Edinburgh Airport asks for earlier reduction of APD

Edinburgh Airport has urged the Scottish Government to act immediately and set a timetable for the reduction of Air Passenger Duty (APD), so that airlines and the tourism industry may plan for the change.

The push comes after a new report by the airport said that the promised 50% reduction in APD will create 3,800 jobs by 2020 and stimulate £200m of economic benefits each year. The report, produced in partnership with independent consultancy firm York Aviation, confirms the findings of previous studies that APD is a significant barrier to growth.

The airport’s chief executive, Gordon Dewar said: ‘We’ve long argued that APD is a tax on Scotland’s ability to compete with European airport of or size, and our economy is footing the bill in lost jobs and lost opportunities. It’s also damaging the ability for our passengers to travel and to take advantage of the amazing connectivity we have from Edinburgh.

‘Our report shows that the economic benefit of a reduction will outweigh any lost tax revenues. It’s therefore reasonable for passengers, airlines and the tourism industry to have some certainty on when this regressive tax will be reduced, and to know whether it will eventually be scrapped.’

The new report also claims that if APD is not reduced, Scotland will lose out on one million passengers a year and would cost the Scottish economy up to £68 million in lost tourism expenditure every year.

Mike Cantlay, Chairman of VisitScotland, said: ‘Scotland is a must-visit tourism destination and, every year, we welcome millions of visitors from all over the world.

‘There is no doubt, however, that Air Passenger Duty is acting as a major deterrent to many potential visitors. Few other EU countries levy APD, so this places Scottish tourism at a competitive disadvantage.

‘We are pleased that, as of May, APD will no longer apply to under 12s and that fiscal authority for APD will ultimately be transferred to the Scottish Government, as recommended by the Smith Commission.’

 

Air tax damaging to the UK economy

Removing Air Passenger Duty would result in an additional 91,000 British jobs being created and £4.2 billion added to the economy in 12 months, it has been revealed.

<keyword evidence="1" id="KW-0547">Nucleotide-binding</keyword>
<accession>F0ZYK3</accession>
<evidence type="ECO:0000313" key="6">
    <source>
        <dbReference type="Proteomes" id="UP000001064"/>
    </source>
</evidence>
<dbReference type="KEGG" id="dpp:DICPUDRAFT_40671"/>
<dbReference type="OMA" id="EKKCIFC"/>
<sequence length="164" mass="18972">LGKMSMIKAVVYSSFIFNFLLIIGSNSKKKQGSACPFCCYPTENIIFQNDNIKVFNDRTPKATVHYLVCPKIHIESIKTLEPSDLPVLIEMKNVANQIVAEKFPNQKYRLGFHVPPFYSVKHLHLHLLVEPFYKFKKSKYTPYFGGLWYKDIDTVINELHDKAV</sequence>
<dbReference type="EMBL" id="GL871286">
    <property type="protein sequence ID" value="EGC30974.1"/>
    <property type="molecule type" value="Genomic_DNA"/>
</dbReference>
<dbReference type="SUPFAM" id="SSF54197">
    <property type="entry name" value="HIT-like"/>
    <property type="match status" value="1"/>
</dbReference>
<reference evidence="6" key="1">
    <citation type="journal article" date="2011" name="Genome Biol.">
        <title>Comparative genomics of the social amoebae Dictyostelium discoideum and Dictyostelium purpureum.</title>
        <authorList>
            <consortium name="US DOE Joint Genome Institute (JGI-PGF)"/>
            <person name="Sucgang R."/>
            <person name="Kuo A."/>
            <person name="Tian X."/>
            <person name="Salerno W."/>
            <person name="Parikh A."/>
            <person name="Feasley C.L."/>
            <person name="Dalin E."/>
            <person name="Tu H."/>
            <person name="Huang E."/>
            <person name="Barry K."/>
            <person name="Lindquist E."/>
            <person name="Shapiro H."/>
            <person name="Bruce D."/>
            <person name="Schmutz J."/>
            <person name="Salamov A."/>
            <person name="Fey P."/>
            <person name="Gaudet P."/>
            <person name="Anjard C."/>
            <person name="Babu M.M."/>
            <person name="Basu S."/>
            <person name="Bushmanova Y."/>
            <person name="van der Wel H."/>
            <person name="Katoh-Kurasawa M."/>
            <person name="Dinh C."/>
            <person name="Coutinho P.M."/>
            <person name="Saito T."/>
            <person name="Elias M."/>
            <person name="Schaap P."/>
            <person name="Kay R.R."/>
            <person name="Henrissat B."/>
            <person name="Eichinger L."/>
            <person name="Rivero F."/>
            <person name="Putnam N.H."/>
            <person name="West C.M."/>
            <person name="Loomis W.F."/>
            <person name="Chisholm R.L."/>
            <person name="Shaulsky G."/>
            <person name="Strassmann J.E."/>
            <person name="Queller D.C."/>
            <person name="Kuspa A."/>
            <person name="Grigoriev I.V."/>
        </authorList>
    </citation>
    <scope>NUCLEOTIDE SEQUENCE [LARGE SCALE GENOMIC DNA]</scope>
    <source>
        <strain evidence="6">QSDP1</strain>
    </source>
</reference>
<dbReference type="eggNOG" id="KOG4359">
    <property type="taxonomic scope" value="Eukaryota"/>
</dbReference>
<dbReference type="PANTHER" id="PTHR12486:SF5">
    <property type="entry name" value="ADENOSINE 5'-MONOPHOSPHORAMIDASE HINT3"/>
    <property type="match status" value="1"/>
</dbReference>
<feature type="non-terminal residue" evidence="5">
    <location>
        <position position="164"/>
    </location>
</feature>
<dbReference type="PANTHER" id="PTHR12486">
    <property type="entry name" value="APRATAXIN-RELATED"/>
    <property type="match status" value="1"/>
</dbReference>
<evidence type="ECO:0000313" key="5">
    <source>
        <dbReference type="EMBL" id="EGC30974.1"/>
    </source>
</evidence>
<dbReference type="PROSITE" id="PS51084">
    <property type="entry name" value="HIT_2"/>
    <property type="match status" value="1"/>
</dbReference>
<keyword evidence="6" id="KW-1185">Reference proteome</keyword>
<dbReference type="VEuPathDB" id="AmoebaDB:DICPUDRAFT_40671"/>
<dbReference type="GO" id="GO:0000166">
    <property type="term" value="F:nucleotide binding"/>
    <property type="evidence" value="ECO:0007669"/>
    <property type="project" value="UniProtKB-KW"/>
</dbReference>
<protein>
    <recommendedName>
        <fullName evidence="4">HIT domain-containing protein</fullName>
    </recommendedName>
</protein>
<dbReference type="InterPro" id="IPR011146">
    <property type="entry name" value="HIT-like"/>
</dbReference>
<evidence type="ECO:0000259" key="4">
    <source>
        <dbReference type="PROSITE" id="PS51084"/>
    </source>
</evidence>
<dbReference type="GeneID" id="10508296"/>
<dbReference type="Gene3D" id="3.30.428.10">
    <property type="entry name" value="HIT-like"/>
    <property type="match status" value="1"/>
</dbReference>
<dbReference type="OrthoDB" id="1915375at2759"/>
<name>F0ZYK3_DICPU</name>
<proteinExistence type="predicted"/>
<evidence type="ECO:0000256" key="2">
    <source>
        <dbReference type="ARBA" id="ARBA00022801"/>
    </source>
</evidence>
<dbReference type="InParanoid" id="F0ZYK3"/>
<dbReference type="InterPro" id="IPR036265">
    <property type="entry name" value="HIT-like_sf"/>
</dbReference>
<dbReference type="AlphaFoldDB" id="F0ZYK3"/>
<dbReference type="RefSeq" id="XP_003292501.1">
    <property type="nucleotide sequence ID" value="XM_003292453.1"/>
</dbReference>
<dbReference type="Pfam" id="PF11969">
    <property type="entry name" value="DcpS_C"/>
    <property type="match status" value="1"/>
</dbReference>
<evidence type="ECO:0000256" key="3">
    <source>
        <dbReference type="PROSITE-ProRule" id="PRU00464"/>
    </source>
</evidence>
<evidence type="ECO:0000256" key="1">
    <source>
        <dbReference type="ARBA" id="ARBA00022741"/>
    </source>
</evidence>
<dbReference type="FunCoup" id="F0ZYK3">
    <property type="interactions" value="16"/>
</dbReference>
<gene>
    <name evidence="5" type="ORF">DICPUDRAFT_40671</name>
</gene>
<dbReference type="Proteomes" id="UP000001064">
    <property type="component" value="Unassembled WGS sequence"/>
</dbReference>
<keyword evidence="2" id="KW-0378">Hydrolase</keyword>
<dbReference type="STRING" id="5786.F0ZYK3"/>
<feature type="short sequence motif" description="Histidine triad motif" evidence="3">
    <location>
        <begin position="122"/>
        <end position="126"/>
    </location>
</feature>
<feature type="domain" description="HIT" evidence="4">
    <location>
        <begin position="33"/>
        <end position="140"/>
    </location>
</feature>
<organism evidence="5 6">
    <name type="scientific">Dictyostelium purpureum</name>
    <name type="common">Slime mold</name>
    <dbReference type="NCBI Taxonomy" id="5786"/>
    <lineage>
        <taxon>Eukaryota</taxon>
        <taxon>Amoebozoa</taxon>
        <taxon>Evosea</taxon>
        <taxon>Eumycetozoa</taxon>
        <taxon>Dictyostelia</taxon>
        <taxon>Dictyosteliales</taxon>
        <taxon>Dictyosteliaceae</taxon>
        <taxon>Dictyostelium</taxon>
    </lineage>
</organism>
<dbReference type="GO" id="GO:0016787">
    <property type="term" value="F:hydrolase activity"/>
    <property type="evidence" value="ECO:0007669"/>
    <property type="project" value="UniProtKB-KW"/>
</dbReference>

The research, by World Travel&Tourism Council (WTTC), shows that comes as Britain is about to face yet another rise in Air Passenger Duty. Increases planned from April mean a family of four flying to Malaga will pay £52 extra on the price of their tickets. This rises to £260 for the same family to fly to Florida and £368 to fly to Australia.

David Scowsill, WTTC President&CEO, said: “Air Passenger Duty is a completely disproportionate tax on people’s holidays and is hitting business travel hard. When the economy needs help, it is economically illogical to continue with a tax that costs the country some 91,000 jobs and as much as £4.2 billion.”

In the next 12 months, the UK government will collect £2.8 billion in extra tax from air travelers, far more than any other country in the world.

David continued: “Travel and tourism grew by 4.1 percent in the UK last year, but is forecast to slow to 1.3 percent in 2012. This slowdown is partly due to the impact of Air Passenger Duty, which is dampening demand.

“This tax is damaging the economy at a crucial time and is having a negative effect on trade with countries in the Caribbean, Africa, and Asia. We urge the UK government to recognize the impact on the overall economy and reduce Air Passenger Duty.”

Martin Craigs, CEO of the Pacific Asia Travel Association (PATA), said: “The UK is an island trading nation; air services are the vital lifeblood of modern global commerce. The UK Air Passenger Duty is now the world’s highest by a wide margin. It is certainly turning away tourism and trade from the world’s fastest-growing economic region, Asia Pacific.

“Airport Passenger Duty started in1994 at £5 and some worthy intentions to offset aviations carbon footprint. Today at £85 to zone D (Asia/Pacific) it’s a ‘detention tax’ that’s restricting job growth, alienating important trade partners and not being transparently directed to green projects. Airport Passenger Duty maybe easy to collect but it’s also easy to see its macroeconomic damage.”